City Might Add Dual-Gender History to Waikiki Monument
In the 1960s when a Waikiki bowling alley was demolished to create more beach, four large boulders were unearthed at the site near where they had been erected to honor four Tahitian healers.
A historical plaque was erected at the stones, which date back more than 500 years and are protected by a fenced enclosure near the Honolulu Police Department substation in Waikiki. But the version of history that recognized these healers as mahu, someone of dual male and female spirit, remained buried even in 1997 when the monument’s signage was last updated.
Some members of the community have asked the city to consider revising the monument’s signage or adding a QR code to provide more information about the mahu aspect of the stones for those who are interested. The movement is an outgrowth of “The Healer Stones of Kapaemahu,” an exhibit at Bishop Museum that runs through Oct. 16.
Joe Wilson, Dean Hamer and Hinaleimoana Wong-Kalu helped curate the exhibit for the Kapaemahu project, which also includes an award-winning animated short film, a children’s book published by Penguin Random House, a feature-length PBS documentary film broadcast on Pacific Heartbeat, and school curriculum.
The exhibit, which was planned for about two years and occupies Bishop Museum’s Castle Memorial Hall, has built on other aspects of the Kapaemahu project by starting a community-driven conversation about updating the site as a permanent and unique reminder of Hawaii’s inclusivity.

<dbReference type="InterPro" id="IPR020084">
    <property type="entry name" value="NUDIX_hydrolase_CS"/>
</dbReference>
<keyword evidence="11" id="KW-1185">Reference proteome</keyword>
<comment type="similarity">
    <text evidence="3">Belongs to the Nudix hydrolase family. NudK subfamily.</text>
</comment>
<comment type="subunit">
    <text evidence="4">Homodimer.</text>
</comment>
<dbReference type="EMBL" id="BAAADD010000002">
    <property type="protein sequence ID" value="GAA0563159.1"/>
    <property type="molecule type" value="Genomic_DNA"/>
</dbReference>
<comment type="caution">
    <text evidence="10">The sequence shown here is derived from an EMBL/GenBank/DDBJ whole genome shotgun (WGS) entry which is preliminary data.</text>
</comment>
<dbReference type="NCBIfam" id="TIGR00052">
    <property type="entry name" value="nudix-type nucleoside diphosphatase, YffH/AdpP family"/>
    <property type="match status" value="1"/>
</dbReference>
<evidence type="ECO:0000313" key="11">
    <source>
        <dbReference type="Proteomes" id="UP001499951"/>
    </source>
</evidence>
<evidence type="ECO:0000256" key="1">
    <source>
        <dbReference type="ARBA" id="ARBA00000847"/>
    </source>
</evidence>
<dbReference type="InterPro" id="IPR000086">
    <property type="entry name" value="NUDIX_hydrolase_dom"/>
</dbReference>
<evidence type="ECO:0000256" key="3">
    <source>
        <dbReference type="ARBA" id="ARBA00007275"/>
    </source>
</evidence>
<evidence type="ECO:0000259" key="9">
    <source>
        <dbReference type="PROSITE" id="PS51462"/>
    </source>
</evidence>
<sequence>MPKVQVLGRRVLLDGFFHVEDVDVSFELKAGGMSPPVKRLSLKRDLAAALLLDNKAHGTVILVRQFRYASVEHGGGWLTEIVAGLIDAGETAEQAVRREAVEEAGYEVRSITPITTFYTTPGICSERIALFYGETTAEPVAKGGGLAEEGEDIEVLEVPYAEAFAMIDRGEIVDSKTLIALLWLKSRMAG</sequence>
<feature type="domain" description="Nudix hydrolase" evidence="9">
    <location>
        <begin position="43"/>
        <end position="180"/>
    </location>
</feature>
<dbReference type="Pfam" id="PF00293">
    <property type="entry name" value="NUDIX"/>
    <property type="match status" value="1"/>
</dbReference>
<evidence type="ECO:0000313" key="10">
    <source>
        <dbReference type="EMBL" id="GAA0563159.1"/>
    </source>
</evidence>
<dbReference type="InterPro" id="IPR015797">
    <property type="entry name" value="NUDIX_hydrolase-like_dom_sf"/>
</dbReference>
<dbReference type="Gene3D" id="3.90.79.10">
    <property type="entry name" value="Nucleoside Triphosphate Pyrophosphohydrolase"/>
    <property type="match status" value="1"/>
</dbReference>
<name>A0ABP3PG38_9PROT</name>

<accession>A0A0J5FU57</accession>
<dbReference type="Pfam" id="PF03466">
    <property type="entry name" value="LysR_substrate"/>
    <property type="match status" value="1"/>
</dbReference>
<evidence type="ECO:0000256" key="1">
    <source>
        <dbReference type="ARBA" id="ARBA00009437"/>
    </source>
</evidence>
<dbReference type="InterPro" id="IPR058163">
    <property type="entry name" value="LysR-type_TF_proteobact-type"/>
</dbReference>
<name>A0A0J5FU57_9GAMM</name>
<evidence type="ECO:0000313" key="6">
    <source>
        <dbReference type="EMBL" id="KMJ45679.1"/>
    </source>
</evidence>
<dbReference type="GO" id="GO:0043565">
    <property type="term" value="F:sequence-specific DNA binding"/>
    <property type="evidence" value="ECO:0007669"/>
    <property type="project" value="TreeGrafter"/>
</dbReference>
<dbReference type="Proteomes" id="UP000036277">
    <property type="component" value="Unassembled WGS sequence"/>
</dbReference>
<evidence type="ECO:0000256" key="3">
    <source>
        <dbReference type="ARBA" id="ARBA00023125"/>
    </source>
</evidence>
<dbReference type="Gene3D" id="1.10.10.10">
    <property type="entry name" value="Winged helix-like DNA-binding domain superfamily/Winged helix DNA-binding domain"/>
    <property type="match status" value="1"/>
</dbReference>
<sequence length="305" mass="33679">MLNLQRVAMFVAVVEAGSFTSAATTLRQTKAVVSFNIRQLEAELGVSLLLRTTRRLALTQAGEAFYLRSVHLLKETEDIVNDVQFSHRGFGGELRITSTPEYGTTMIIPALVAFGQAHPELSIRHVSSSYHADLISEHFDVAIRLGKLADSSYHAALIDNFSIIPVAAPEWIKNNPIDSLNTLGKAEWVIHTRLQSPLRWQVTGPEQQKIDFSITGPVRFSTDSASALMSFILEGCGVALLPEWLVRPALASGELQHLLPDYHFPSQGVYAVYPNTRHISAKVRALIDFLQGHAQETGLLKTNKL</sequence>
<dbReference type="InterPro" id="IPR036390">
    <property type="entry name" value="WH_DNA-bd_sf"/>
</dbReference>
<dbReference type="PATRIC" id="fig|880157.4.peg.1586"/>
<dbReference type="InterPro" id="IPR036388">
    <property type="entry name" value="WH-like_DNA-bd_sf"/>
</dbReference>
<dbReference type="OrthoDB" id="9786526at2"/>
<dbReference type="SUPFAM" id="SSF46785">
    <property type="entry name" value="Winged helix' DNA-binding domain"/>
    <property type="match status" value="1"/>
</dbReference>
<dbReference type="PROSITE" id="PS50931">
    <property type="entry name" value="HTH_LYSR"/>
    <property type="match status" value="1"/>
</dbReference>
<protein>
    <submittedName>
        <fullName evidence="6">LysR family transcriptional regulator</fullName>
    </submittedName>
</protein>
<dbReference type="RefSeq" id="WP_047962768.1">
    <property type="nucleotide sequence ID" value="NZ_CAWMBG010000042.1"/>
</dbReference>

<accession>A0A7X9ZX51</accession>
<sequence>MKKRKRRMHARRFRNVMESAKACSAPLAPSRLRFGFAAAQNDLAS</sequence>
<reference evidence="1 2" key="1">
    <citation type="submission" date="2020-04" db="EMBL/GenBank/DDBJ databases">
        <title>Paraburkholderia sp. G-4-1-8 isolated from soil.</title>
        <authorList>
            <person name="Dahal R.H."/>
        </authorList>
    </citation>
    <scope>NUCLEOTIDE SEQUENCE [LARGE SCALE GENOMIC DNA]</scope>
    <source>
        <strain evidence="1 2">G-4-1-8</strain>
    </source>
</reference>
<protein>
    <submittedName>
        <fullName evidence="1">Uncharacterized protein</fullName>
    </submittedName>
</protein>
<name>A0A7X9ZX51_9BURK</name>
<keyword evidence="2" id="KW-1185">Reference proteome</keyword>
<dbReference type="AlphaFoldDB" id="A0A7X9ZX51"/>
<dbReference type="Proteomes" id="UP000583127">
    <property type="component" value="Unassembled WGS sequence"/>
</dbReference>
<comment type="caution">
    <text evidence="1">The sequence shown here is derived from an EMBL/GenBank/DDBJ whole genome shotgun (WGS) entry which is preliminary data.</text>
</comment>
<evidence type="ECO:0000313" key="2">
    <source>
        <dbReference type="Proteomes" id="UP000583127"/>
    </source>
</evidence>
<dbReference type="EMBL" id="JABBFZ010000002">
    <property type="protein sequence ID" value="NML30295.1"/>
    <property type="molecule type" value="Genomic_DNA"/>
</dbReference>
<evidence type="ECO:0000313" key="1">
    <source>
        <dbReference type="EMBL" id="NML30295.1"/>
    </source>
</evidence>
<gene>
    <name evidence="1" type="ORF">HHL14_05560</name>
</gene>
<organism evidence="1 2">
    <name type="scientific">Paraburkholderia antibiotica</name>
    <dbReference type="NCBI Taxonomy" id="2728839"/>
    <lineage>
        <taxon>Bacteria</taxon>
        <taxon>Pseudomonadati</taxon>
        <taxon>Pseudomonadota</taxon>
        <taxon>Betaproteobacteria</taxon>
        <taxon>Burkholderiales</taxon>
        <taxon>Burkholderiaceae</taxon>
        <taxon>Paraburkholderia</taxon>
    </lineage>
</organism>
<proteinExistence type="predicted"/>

Wilson said it’s understood that in 1997, when the city fenced Kapaemahu and last updated its signage, “you could not say the word ‘mahu’ in public. It was a derogatory word.”
But now, Wilson said, that’s changed “because people like Hina are reclaiming that word and using it proudly.”
Wong-Kalu said gender fluidity has always been a part of the greater Polynesian and Hawaiian cultures, which “have a place for male and female culture and the space in between.”
She said to be mahu was and is seen as a “gift and a responsibility.”
“There is no written documented evidence that mahu was anything but a normal part of society. We have no evidence prior to the coming of Christian missionaries of whom took the greatest issue with mahu and living that truth,” she said. “Only then do you see that there is a collision between cultures and religious and spiritual beliefs.”
Ian Scheuring, Honolulu Mayor Rick Blangiardi’s spokesperson, said the mayor toured the exhibit and met with the Kapaemahu group afterward about “the desire to have the signs either changed or amended at the existing monument.”
“I would describe that meeting as very educational and very helpful for us to understand that perspective. In the weeks after that meeting, the mayor also met with the cultural caretakers of that monument,” Scheuring said. “They appear to have a different perspective on the history of that monument than the Kapaemahu group does.”
Scheuring said the mayor and his administration are still conducting fact finding on the monument. He said the Kapaemahu group has proposed adding a QR code to the site, and discussions about that idea are ongoing with both parties.
“We are hopeful that we can come to a solution that is amenable for both parties and a solution that makes everyone happy,” Scheuring said.
Support for updating the monument to include the role of mahu in its history has come from the Council for Native Hawaiian Advancement, state Department of Health, Hawaii Health & Harm Reduction Center, Kanaeokana Kula Hawaii Network, Hawaii LGBT Legacy Foundation, Bishop Museum and other organizations.